One Halloween, Marilyn Rouse's 7-year-old daughter was set on being Little Red Riding Hood. The mom from Hudson Falls, N.Y., found a hooded, child-sized cape at a flea market. "It was red and cheap. I snatched it up." But when it rained on Halloween night, the dye from the cape ran, coloring the girl's blonde hair and staining her skin bright pink. And it wouldn't come off! "She looked bizarre the entire first week of November that year," remembers Rouse.
This is one of the reasons it's important to take your time when choosing a costume. For a fun, safe and dye-free Halloween, here are eight tips to keep in mind.
Read the Packaging
With lots of candles around to create that spooky Halloween atmosphere, fire is a real concern. All Halloween costumes sold in the United States, whether manufactured domestically or overseas, must meet flammability requirements. The flame retardant properties must extend to accessories, such as hats, wigs and beards. The Consumer Products Safety Commission advises consumers to look for "flame retardant" or "flame resistant" on the product's label. This does not mean these fabrics won't burn -- they will, but at a slow rate, allowing parents time to get their child out of a costume should it ignite.
If your child suffers from environmental allergies, or has extra-sensitive skin, you know to be wary of foreign fibers. Carry this caution to your costume purchase. "The best material for anyone with skin and allergy sensitivities is one that is breathable," says Helene Pinkerton, children's merchandise manager at CostumeExpress.com. "For example, cotton is a lightweight, breathable fabric and lends itself well to fabulous costumes."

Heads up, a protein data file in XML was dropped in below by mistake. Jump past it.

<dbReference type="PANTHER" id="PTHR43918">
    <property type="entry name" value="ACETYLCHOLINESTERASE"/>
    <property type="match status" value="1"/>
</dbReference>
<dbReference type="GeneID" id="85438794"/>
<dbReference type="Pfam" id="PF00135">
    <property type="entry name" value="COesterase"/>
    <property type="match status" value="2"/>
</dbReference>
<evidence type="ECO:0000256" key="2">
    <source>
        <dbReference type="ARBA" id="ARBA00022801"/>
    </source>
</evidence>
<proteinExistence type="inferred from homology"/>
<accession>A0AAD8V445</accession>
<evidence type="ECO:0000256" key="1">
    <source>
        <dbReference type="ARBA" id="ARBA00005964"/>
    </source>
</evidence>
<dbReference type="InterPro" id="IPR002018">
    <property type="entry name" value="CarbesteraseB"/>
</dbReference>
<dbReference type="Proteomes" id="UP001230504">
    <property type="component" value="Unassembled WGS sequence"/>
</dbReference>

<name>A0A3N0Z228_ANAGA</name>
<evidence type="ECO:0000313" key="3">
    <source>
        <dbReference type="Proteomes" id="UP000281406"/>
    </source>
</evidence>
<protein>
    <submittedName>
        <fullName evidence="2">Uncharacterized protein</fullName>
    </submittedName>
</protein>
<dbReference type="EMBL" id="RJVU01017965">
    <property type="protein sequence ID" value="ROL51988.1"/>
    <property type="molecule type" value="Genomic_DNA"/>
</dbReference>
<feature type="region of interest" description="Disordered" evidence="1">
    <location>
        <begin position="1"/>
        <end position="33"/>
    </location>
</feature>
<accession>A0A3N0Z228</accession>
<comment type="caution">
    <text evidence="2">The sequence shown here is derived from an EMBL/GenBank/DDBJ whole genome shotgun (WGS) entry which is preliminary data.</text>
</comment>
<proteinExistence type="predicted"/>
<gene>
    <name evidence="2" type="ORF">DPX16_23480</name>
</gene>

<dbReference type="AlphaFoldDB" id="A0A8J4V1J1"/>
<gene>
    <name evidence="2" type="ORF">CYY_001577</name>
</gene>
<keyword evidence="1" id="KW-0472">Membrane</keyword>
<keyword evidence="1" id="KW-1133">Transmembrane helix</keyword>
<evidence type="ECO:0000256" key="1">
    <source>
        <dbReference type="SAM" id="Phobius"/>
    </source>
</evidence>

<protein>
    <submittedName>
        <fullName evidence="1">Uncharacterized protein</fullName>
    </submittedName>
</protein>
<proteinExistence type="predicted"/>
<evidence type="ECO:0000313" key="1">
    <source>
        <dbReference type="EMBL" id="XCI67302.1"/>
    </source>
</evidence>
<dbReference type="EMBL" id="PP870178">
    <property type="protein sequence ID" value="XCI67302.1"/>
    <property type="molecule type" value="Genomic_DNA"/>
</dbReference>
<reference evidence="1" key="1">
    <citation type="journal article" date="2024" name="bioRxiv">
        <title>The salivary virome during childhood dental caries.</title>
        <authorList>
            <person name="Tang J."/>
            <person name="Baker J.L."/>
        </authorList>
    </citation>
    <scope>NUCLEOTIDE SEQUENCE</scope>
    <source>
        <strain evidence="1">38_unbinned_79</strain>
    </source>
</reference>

Buy the Right Size
Your child should be able to move freely in the costume. While wearing a cardboard box decorated as breakfast cereal is a clever idea, your child's arms and legs may feel trapped. Make sure the costume you pick is comfortable and allows your child to move quickly if necessary, such as getting out of the way of traffic. Pinkerton also recommends that parents avoid billowing outfits, flowing veils, long sashes and anything that can get caught in your child's feet and be a tripping hazard.
Find the Right Mask
When selecting a mask, make sure it fits securely. A loose-fitting mask can slip, blocking vision and obstructing breathing. Many inexpensive masks have small eye openings that block peripheral vision. Search for a mask that has openings large enough to allow a full range of vision.
Or consider using makeup instead of a mask. But check the makeup packaging for an expiration date. Many manufacturers add antibacterial ingredients to makeup, but these ingredients are less effective after expiration and can cause skin irritation. And if your costume requires glasses to complete the look, use empty frames.
Choose Sensible Soles
A pair of glittering glass slippers might be essential Cinderella footwear, but she won't do much dancing at the ball with blisters or a twisted ankle. Keep footwear sensible. Well fitting, low-heeled shoes are your best bet for a safe, comfortable Halloween. To make them extra-special, cover them with glitter for a princess-perfect shine.
Be Careful with Swords, Wands and Flying Broomsticks
This is a case where flimsy is a good thing. Look for accessories that are soft and flexible. If your little swashbuckler must carry a sword, make it a sponge or thin plastic one that will bend should the child fall. Keep in mind many schools ban weapons with costumes.
Plan for Bad Weather
The end of October can get cold. It is not unusual for snowflakes to fall on trick-or-treaters. "One of our best tricks to keeping little ones warm without overshadowing their costume is to wear a skin suit underneath and leave the face portion unzipped," says Pinkerton, "The skin suit provides amazing warmth and protection." Another way to keep warm is with a fuzzy animal costume, which, Pinkerton says, will be very popular this year.
By: Gillian Burdett